Poetry. Sally Fisher's poems speak for the value of unknowing. John Keats said that what we all need is a quality (Shakespeare had it) he called "negative capability"—the capacity to live in uncertainty. In fact, this collection savors the pleasures of unknowing, reminding us that Keats called "reaching after fact and reason" an "irritable habit." Doubt can be comic; certainty humorless. Doubt is liberating; certainty slams doors. Everyday failure invites improvisation. "A good question will outlive every one of its answers." A short central section presents ghazal-related poems inspired by the work of Urdu poet Ghalib. The ghazal tends to leave connections unspecified, making it an excellent vehicle for exploring uncertainty. Influence of the ghazal form echoes throughout the book.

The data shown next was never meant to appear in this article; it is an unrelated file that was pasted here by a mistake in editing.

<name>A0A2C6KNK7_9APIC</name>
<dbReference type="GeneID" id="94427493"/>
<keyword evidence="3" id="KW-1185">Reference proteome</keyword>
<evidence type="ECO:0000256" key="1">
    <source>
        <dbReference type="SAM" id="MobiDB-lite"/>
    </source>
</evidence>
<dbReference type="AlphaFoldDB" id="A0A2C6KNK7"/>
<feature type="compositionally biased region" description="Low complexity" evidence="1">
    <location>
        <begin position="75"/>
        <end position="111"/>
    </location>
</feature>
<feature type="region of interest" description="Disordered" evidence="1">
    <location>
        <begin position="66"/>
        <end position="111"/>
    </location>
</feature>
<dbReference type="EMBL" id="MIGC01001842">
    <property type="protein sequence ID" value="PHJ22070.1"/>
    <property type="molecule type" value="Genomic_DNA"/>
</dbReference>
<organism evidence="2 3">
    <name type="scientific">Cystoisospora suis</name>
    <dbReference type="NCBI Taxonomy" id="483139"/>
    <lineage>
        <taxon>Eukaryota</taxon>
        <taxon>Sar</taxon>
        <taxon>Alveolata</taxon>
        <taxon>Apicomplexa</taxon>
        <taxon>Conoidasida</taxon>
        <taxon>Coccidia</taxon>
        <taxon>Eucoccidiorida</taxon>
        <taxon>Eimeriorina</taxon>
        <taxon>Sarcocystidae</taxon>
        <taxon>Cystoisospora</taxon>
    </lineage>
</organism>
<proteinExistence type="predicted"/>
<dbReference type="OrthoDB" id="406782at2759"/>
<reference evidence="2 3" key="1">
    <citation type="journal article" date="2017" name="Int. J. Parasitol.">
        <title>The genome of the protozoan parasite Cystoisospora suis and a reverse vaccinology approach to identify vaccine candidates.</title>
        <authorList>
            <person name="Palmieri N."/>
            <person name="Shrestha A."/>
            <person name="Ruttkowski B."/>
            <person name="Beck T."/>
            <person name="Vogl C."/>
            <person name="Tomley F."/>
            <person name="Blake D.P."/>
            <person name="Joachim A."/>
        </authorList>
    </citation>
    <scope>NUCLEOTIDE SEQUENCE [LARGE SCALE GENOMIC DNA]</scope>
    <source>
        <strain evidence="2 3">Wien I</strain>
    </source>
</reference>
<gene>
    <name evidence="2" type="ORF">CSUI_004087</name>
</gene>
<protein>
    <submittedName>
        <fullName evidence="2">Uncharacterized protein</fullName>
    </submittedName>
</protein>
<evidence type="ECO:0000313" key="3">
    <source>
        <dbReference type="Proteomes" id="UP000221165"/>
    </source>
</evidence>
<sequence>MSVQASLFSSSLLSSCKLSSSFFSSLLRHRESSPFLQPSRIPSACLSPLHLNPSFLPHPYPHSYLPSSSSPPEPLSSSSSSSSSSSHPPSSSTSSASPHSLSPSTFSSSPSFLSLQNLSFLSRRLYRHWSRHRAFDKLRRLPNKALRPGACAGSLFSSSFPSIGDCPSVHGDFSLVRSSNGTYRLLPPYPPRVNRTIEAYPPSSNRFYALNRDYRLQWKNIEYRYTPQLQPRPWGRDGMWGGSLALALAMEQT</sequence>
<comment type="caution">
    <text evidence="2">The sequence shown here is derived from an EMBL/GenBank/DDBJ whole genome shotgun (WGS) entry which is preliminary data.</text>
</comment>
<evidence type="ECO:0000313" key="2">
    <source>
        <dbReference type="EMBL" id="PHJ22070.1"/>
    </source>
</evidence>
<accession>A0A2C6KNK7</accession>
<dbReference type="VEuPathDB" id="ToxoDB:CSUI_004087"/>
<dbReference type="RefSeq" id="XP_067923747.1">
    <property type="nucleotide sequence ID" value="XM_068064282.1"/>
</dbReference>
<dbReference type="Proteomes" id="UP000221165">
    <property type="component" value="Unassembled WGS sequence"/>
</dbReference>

Sally Fisher's poems have appeared in Broadway Boogie, Field, Margie, Mid-American Review, New Directions, Poetry East, Poetry Daily, Shenandoah, The Sun, The Threepenny Review, Out of the Catskills and Just Beyond, and many other journals and anthologies. She has published two books for children (published by Viking and the Metropolitan Museum of Art) and a book about art for adults, The Square Halo (Harry M. Abrams). She worked for many years in publications at the Metropolitan Museum of Art and is a student of improvisation and stage clown as well as a puppet builder and sometime performer.
Author City: NEW YORK, NY USA